The Supreme Court has called military justice a system of justice separate from jurisprudence in the civilian courts. Members of the Armed Forces are subject to rules, orders, proceedings, and consequences different from the rights and obligations of their civilian counterparts. Accordingly, it might be said that discipline is as important as liberty interests in the military justice system. The Constitution specifically exempts military members accused of a crime from the Fifth Amendment right to a grand jury indictment, from which the Supreme Court has inferred there is no right to a civil jury in courts-martial. However, in part because of the different standards provided in courts-martial, their jurisdiction is limited to those persons and offenses the military has a legitimate interest in regulating.
Congress enacted the Uniform Code of Military Justice (UCMJ) under its constitutional authority to provide for disciplining the land and naval forces. Presidents have implemented the UCMJ through the Manual for Courts-Martial (MCM).The MCM contains the Rules for Courts-Martial (R.C.M.), the Military Rules of Evidence (Mil. R. Evid.), and the punitiv earticles of the UCMJ, with commentary. The MCM covers almost all aspects of military law. The UCMJ gives courts-martial jurisdiction over servicemembers as well as several other categories of individuals connected to the uniformed services.
There are three types of courts-martial: (1) summary court-martial(for minor offenses), (2) special court-martial(for offenses tantamount to misdemeanors), and (3) general court-martial(for offenses tantamount to felonies).While the R.C.M. and the Mil. R. Evid. are applicable to all courts-martial, the jurisdiction and authorized punishments vary among the different types. A number of concerns relating to military justice led Congress in 2016 to enact the Military Justice Act of 2016 (MJA),which made sweeping changes to the UCMJ. The UCMJ provides the basic framework for the military justice system and defines offenses subject to trial by court-martial.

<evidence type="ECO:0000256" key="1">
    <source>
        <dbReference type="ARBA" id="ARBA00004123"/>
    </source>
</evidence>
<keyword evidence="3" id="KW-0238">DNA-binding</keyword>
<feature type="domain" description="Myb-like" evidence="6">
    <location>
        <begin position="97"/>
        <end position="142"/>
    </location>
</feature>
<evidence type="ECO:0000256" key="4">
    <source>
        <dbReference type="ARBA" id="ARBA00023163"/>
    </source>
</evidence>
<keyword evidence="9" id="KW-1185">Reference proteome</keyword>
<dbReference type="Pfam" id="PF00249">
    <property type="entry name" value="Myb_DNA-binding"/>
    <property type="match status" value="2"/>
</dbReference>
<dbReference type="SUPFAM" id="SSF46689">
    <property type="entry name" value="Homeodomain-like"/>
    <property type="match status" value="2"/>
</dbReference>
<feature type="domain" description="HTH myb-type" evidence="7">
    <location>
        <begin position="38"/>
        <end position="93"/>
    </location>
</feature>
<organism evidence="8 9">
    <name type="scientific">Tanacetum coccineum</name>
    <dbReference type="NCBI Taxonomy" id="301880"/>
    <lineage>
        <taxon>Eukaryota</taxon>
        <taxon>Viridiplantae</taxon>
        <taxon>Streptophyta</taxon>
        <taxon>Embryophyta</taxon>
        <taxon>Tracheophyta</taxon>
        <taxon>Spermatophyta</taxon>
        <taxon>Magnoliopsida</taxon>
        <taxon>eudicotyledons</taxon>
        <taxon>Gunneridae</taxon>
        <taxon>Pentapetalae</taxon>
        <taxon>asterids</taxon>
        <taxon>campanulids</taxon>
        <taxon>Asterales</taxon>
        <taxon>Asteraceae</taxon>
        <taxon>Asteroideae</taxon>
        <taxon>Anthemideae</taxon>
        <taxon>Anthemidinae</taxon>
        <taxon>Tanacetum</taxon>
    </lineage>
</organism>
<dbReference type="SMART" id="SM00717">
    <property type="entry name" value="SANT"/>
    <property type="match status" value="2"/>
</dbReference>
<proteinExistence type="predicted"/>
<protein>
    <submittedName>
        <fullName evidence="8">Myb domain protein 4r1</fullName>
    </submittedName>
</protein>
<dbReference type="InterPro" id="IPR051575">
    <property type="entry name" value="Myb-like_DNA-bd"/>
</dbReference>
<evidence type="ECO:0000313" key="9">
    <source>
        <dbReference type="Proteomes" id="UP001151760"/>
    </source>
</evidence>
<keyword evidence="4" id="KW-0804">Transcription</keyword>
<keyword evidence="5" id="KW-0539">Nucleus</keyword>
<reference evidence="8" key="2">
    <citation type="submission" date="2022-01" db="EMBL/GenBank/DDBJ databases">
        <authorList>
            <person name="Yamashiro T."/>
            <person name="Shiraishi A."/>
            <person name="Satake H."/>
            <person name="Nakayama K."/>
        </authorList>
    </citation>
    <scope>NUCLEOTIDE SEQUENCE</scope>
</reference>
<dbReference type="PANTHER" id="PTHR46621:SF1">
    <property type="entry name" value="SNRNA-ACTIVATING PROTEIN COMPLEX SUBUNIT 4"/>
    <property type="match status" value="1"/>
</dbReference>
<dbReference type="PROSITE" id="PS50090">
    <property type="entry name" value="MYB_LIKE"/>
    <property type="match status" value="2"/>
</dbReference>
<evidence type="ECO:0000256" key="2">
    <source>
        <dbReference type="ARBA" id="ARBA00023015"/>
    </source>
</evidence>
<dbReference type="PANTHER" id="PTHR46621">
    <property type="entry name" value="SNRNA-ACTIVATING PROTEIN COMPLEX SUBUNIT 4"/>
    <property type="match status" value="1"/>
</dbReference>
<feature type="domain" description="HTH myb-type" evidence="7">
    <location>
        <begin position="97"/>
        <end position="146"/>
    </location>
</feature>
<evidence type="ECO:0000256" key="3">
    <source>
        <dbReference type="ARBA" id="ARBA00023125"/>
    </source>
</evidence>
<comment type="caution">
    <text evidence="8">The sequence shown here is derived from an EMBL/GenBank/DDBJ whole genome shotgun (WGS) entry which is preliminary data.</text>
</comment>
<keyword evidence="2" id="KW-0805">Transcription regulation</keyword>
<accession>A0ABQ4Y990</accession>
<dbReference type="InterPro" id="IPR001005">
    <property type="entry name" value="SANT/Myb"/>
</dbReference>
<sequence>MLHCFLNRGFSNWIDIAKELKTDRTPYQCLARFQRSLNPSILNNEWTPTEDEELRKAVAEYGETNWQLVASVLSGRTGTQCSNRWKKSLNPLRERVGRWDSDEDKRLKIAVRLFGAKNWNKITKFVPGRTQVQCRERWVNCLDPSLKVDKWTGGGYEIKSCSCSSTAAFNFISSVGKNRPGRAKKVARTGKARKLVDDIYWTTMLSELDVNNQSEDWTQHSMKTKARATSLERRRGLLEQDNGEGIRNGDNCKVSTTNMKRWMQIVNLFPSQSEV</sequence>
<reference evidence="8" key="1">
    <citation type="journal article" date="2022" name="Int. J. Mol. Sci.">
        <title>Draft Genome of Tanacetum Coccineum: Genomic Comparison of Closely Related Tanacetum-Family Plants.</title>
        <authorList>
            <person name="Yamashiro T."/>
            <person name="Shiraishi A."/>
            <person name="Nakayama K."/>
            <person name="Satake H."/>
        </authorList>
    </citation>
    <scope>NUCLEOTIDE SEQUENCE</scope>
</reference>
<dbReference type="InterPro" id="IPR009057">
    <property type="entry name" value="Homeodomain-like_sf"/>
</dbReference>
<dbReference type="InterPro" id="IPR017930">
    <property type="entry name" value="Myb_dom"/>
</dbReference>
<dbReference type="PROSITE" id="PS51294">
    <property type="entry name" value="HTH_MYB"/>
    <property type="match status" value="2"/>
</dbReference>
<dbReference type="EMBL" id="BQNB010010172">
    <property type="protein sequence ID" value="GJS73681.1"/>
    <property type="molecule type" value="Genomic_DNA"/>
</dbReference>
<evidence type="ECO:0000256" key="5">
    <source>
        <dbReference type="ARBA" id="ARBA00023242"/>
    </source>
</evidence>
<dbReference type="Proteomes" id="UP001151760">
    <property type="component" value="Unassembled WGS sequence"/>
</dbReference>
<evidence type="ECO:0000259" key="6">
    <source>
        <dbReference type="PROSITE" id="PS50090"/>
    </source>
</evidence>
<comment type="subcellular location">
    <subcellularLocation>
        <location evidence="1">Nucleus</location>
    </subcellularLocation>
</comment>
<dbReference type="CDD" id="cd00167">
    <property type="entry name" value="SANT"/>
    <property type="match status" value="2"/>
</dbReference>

Proponents of reform have for decades advocated changes relating to military jurisdiction; pretrial, trial, and post-trial process; over charging; court-martial panel selection; and appellate review. A perennial concern has been the perception of a lack of complete judicial independence, as well as commander’s control over courts-martial, in part by choosing which charges to prefer against whom and by exercising post-trial clemency. One major recent concern has been the handling of sexual assault cases in the military. Congress enacted the MJA and other amendments to the UCMJ to address some of these issues. This report provides an overview of the military justice system and the reforms enacted through the MJA and other legislation. It begins with a discussion of due process followed by a background of constitutional underpinnings for the military justice system and Congress’s role in it. It follows with a discussion of military jurisdiction, military offenses set forth in the punitive articles of the UCMJ, and the three types of court-martial. The report continues with overviews of pretrial and trial process, sentencing and post-trial process, and appellate procedures. The report concludes with a table comparing selected constitutional protections as they apply in general courts-martial with those that operate in federal criminal court. Purchase this Volume